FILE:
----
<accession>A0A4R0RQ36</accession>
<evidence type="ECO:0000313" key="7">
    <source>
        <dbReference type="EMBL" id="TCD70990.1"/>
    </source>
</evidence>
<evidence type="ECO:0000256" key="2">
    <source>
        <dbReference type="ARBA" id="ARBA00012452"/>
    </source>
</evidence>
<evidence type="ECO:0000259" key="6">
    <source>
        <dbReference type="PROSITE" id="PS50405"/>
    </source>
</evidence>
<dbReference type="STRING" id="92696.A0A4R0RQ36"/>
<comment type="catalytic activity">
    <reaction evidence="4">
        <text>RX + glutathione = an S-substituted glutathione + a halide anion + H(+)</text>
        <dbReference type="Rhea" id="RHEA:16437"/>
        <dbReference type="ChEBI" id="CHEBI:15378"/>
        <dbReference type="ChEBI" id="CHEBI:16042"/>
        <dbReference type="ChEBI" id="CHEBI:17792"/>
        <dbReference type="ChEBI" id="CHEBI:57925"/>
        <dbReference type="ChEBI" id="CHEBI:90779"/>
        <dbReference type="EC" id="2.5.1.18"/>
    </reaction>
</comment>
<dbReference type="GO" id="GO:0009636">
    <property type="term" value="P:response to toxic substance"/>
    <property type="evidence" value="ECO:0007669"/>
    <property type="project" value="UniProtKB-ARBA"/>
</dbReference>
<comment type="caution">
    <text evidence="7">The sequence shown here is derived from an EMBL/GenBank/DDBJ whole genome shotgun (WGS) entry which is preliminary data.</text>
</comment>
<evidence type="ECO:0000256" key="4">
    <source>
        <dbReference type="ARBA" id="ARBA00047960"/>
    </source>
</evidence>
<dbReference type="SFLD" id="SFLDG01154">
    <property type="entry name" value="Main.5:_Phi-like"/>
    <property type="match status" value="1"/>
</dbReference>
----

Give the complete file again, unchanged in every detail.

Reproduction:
<accession>A0A4R0RQ36</accession>
<evidence type="ECO:0000313" key="7">
    <source>
        <dbReference type="EMBL" id="TCD70990.1"/>
    </source>
</evidence>
<evidence type="ECO:0000256" key="2">
    <source>
        <dbReference type="ARBA" id="ARBA00012452"/>
    </source>
</evidence>
<evidence type="ECO:0000259" key="6">
    <source>
        <dbReference type="PROSITE" id="PS50405"/>
    </source>
</evidence>
<dbReference type="STRING" id="92696.A0A4R0RQ36"/>
<comment type="catalytic activity">
    <reaction evidence="4">
        <text>RX + glutathione = an S-substituted glutathione + a halide anion + H(+)</text>
        <dbReference type="Rhea" id="RHEA:16437"/>
        <dbReference type="ChEBI" id="CHEBI:15378"/>
        <dbReference type="ChEBI" id="CHEBI:16042"/>
        <dbReference type="ChEBI" id="CHEBI:17792"/>
        <dbReference type="ChEBI" id="CHEBI:57925"/>
        <dbReference type="ChEBI" id="CHEBI:90779"/>
        <dbReference type="EC" id="2.5.1.18"/>
    </reaction>
</comment>
<dbReference type="GO" id="GO:0009636">
    <property type="term" value="P:response to toxic substance"/>
    <property type="evidence" value="ECO:0007669"/>
    <property type="project" value="UniProtKB-ARBA"/>
</dbReference>
<comment type="caution">
    <text evidence="7">The sequence shown here is derived from an EMBL/GenBank/DDBJ whole genome shotgun (WGS) entry which is preliminary data.</text>
</comment>
<evidence type="ECO:0000256" key="4">
    <source>
        <dbReference type="ARBA" id="ARBA00047960"/>
    </source>
</evidence>
<dbReference type="SFLD" id="SFLDG01154">
    <property type="entry name" value="Main.5:_Phi-like"/>
    <property type="match status" value="1"/>
</dbReference>